Did not the City of Asheville taxpayers pay for the water system so doesn’t this transfer assets paid by City of Asheville taxpayers to a Regional Independent Authority?
The City of Asheville taxpayers have seldom ever subsidized the water system, in the court case City of Asheville v. State of North Carolina, the Court found as a finding of fact that over $120 million have been taken out of the water system to benefit the City of Asheville taxpayers. Also, in this same court case, the Court found as a finding of fact that the County of Buncombe has contributed almost $30 million to the water system, much of those funds prior to 1981. The Court determined that part of the water system was owned by the City of Asheville and part of the water system was owned by the County of Buncombe, the court did not determine which government owned which assets since that was not determinative to the outcome of that case.
Why is the North Carolina General Assembly becoming involved in a matter that should be a local matter?
The North Carolina General Assembly has enacted legislation regarding our community’s utility systems since the 1920s. The water districts in Buncombe County were created in the 1920s pursuant to state law. The Metropolitan Sewage District of Buncombe County was created pursuant to state law. In 2005, the NC General Assembly found that that our community’s water system was unique and deserving of state action. If local elected bodies were able to come to an agreement and meet the spirit of the 1994 Regional Water Agreement, NC General Assembly would not be required. Unfortunately, our local community has not been able to resolve these matters over almost the past 20 years. Just recently, the City of Asheville and Buncombe County taxpayers spent over $500,000 on legal fees due to litigation over Sullivan Acts II and III. We believe in these difficult times, government must avoid wasting hard earned tax dollars and pursuing less than efficient means of delivering services.
Does not the creation of a Regional Independent Authority remove from local governments the ability to do land use planning and control growth and development in their jurisdiction?
No, the legislation provides that local governments must approve any water or sewer extensions in their respective jurisdiction so all land use planning decisions will remain in control of local government bodies.
Does not the creation of a Regional Independent Authority place the pristine watersheds for reservoirs in environmental jeopardy?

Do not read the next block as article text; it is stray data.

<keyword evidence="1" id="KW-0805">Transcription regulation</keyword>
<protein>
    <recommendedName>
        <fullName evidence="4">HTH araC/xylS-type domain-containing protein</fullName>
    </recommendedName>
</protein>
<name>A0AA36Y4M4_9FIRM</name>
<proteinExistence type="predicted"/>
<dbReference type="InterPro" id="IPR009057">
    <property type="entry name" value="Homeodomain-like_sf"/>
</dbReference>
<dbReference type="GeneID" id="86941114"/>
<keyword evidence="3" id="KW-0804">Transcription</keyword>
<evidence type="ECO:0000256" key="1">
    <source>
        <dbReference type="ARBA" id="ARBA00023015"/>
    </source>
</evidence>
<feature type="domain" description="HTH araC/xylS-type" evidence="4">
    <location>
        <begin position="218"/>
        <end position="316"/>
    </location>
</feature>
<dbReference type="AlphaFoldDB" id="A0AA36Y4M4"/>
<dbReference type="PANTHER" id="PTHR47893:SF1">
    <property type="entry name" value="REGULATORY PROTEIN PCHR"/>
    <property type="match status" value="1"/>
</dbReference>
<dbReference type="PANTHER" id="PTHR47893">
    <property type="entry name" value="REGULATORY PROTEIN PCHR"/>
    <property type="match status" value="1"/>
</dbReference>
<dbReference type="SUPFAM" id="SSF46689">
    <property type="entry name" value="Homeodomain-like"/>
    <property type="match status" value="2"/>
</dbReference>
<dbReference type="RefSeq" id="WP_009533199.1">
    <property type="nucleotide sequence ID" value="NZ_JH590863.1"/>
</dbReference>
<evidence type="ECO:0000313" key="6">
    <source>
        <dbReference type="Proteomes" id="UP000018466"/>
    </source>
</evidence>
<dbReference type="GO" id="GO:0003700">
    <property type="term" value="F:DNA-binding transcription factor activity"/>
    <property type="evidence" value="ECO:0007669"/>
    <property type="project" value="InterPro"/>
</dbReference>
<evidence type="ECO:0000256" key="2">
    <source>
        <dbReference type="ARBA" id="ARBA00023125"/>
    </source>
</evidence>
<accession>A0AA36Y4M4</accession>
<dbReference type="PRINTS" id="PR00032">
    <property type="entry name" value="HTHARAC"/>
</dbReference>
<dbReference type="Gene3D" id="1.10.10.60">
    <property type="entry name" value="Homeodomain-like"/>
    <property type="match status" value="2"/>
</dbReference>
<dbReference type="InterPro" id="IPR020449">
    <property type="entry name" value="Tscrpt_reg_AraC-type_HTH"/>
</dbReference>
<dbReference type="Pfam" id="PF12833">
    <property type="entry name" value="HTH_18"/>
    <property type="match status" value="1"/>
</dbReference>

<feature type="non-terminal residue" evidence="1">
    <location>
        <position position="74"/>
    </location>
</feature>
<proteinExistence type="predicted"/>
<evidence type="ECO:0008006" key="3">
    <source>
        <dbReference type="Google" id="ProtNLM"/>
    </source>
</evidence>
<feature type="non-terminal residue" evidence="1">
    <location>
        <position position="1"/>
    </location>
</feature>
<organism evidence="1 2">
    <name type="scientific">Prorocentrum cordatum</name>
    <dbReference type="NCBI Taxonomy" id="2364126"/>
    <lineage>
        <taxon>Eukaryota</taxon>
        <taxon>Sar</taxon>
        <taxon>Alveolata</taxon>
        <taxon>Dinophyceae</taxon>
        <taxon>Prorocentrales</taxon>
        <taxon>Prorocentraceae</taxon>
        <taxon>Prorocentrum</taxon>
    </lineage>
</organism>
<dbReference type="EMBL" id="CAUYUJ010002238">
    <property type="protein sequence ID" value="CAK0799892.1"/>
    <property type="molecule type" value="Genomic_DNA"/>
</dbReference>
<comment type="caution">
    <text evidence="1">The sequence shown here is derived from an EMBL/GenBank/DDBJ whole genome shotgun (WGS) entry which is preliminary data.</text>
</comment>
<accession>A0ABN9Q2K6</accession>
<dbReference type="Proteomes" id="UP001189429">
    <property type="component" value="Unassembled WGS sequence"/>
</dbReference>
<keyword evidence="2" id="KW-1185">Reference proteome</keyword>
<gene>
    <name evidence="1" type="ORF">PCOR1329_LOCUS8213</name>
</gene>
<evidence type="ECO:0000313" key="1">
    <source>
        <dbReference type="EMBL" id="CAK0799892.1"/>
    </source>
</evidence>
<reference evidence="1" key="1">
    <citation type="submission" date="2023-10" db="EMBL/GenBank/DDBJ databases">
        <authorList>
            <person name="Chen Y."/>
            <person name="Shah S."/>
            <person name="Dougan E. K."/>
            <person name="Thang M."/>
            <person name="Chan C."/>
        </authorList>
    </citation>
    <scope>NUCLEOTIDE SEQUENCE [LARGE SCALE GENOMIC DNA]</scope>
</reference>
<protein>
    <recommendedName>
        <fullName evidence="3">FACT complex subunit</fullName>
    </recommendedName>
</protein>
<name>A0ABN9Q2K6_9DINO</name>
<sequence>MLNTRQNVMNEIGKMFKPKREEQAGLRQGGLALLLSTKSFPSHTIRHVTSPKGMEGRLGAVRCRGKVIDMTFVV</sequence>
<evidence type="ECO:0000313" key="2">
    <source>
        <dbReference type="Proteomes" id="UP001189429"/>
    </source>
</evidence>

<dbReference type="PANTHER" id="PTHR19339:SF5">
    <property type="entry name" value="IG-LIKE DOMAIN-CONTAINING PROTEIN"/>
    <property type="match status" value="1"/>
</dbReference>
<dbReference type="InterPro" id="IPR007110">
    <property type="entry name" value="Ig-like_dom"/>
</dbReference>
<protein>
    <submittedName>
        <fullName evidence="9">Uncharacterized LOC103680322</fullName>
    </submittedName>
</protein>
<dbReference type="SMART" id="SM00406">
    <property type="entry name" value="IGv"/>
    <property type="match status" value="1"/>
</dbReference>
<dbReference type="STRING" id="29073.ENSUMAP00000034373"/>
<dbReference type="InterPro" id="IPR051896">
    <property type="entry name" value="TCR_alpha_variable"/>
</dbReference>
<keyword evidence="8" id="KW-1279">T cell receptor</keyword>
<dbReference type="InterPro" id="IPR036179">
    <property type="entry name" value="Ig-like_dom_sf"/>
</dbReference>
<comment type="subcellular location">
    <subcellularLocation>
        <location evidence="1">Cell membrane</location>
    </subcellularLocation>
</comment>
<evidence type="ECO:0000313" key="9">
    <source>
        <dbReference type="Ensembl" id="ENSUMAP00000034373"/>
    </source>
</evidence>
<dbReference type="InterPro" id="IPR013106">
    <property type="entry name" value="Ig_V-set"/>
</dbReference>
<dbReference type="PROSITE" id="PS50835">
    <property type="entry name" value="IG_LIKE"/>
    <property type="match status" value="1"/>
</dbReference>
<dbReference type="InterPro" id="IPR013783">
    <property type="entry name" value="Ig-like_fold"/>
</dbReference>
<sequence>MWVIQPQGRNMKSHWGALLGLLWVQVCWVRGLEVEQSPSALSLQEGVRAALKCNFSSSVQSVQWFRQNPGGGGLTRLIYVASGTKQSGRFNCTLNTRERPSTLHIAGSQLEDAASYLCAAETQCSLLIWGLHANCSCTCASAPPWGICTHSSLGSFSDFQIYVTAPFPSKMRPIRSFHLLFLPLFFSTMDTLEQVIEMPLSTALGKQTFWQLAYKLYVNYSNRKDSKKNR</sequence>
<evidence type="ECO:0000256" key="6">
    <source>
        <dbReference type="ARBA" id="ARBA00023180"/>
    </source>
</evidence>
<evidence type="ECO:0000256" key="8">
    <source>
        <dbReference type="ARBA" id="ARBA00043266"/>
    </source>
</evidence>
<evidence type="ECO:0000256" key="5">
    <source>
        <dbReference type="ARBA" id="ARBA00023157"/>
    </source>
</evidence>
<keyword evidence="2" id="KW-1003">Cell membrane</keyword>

No, the legislation actually provides for additional protections for the watersheds and all of these areas are covered by binding conservation easements that restrict the use except for the purpose of providing the highest quality water to the customers.
Can the creation of the Authority result is water and sewer services being privatized and taken out of the responsibility of publicly elected bodies?
No. The legislation specifically prohibits the privatization of these services since this is a critical public enterprise which should be fully and forever accountable to the citizens of our community. The legislation does allow for the Authority to contract for certain administrative and other services to not prohibit current business practices of our current water and sewer providers.
Why does the legislation not consolidate the other public water systems in Buncombe County like the Town of Black Mountain and Town of Weaverville water systems?
The water systems for the Towns of Biltmore Forest, Black Mountain, Weaverville, and other water systems in Buncombe County have a much different history than the history of the Public water utility managed by the City of Asheville. Additionally the Public water utility managed by the City of Asheville according to NC appellate Court findings is owned in part by Buncombe County and is not entirely owned by the City of Asheville. That is not the case of the other water systems in Buncombe County. Additionally, these other systems do not have the history of litigation and contention like the Asheville system.
Why was the Woodfin Water District not included in this legislation?
The Woodfin Water District is a creation of state statute. At a future date, after the current consolidation legislation has been completed, the NC General Assembly will review the current state law to see if any modifications are needed.
Is the Metropolitan Sewerage District of Buncombe County capable of completing this consolidation in an effective and efficient manner?